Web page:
Lex Connect Curated Reading List
Fear not, we have curated the best Legal Operations & Legal Technology blog and articles.
Enjoy your 30 minutes power reading.
In-house counsel can get a bad rap, but with a little creativity, they can enable their companies to do right by workers and the environment.
The role of the corporate general counsel continues to evolve to include new, important areas of focus and responsibilities. While maintaining a firm handle on the traditional functions of the legal department, a just-released survey of general counsel at 127 corporations reveals that their role is increasingly concerned with regulation and compliance, as well as data privacy and related cybersecurity issues.
Good Practice Guidance have have called for organizations to develop effective compliance risk mitigation programs and internal safeguards to protect against internal and external threats of corruption and fraud.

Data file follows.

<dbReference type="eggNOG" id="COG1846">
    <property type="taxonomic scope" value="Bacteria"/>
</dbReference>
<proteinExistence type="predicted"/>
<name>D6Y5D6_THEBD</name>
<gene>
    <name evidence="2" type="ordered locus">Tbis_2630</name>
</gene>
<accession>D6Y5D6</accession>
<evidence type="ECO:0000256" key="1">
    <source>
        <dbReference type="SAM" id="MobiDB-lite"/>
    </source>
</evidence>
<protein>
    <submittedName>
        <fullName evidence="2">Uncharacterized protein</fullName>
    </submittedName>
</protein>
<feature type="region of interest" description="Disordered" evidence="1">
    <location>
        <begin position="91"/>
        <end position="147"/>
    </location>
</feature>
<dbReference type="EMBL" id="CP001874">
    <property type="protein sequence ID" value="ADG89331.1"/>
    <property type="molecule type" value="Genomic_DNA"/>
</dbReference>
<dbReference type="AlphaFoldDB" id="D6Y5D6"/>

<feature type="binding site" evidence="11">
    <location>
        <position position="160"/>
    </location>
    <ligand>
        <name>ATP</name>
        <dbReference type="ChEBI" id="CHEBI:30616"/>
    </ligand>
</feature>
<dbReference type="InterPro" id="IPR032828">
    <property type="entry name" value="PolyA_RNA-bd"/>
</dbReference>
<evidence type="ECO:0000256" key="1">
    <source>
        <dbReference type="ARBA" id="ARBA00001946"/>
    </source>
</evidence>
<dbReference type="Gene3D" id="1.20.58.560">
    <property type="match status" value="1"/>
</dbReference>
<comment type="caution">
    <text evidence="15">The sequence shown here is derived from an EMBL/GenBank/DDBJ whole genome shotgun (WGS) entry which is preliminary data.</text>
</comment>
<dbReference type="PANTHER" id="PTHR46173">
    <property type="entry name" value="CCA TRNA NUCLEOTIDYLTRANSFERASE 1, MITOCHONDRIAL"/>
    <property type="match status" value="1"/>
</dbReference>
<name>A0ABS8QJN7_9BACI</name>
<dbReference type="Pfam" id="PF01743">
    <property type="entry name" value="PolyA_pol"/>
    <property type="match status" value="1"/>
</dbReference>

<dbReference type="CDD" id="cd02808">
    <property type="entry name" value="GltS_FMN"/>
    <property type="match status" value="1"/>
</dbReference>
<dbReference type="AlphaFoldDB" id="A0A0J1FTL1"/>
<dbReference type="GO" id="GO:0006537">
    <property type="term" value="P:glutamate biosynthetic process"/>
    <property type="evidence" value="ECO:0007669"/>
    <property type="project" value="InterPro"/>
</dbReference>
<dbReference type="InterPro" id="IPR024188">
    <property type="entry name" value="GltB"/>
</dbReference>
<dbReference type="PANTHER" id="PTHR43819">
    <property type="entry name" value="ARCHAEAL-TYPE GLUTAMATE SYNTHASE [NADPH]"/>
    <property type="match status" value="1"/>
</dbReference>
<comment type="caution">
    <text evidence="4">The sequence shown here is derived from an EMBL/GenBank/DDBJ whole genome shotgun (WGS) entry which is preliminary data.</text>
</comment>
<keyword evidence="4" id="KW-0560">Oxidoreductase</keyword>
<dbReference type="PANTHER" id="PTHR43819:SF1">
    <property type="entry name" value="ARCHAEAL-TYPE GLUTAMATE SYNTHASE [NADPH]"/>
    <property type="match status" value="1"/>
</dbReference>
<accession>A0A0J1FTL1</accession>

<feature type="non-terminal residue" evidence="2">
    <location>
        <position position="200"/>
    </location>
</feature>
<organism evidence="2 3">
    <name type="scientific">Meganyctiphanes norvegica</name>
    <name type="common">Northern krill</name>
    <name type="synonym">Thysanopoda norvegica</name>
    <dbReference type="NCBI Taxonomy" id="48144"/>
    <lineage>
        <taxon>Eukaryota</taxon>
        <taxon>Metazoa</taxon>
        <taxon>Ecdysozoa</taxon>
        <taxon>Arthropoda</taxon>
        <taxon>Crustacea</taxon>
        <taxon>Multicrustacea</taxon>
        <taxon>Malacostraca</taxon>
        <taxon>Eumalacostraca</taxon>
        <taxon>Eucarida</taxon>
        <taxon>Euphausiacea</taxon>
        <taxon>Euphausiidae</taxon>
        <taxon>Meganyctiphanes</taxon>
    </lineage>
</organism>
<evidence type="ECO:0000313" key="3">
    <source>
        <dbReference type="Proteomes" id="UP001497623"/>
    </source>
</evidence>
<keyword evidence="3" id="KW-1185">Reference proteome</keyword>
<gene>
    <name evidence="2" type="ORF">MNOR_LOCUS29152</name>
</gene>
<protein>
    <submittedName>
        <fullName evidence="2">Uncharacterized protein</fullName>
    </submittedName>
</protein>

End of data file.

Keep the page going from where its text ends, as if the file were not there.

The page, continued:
Too many business people believe legal departments are superfluous, reports Jonathan Rayner. The Law Society’s in-house conference heard how GCs can best prove them wrong.
Sheila Pierce, director and legal counsel at BlackBerry, recently spoke about eDiscovery: Corporate clients don’t like storing irrelevant data because it costs them money, and on the other hand, outside counsel lean toward preserving more data because they have to appear in court and deal with the opposing side.
The responsibilities of any corporate law department leader tasked with overseeing e-discovery, whether he or she carries the title of legal director or something similar, revolve around two core business objectives: controlling costs and mitigating risk. Of course, in-house counsel often serve in an advisory role, assessing business transactions, steering company policy, overseeing litigation issues and managing relationships with outside firms. But as litigation costs have ballooned in recent years, legal directors have been compelled to turn their attention towards a more pressing area of cost and risk: e-discovery.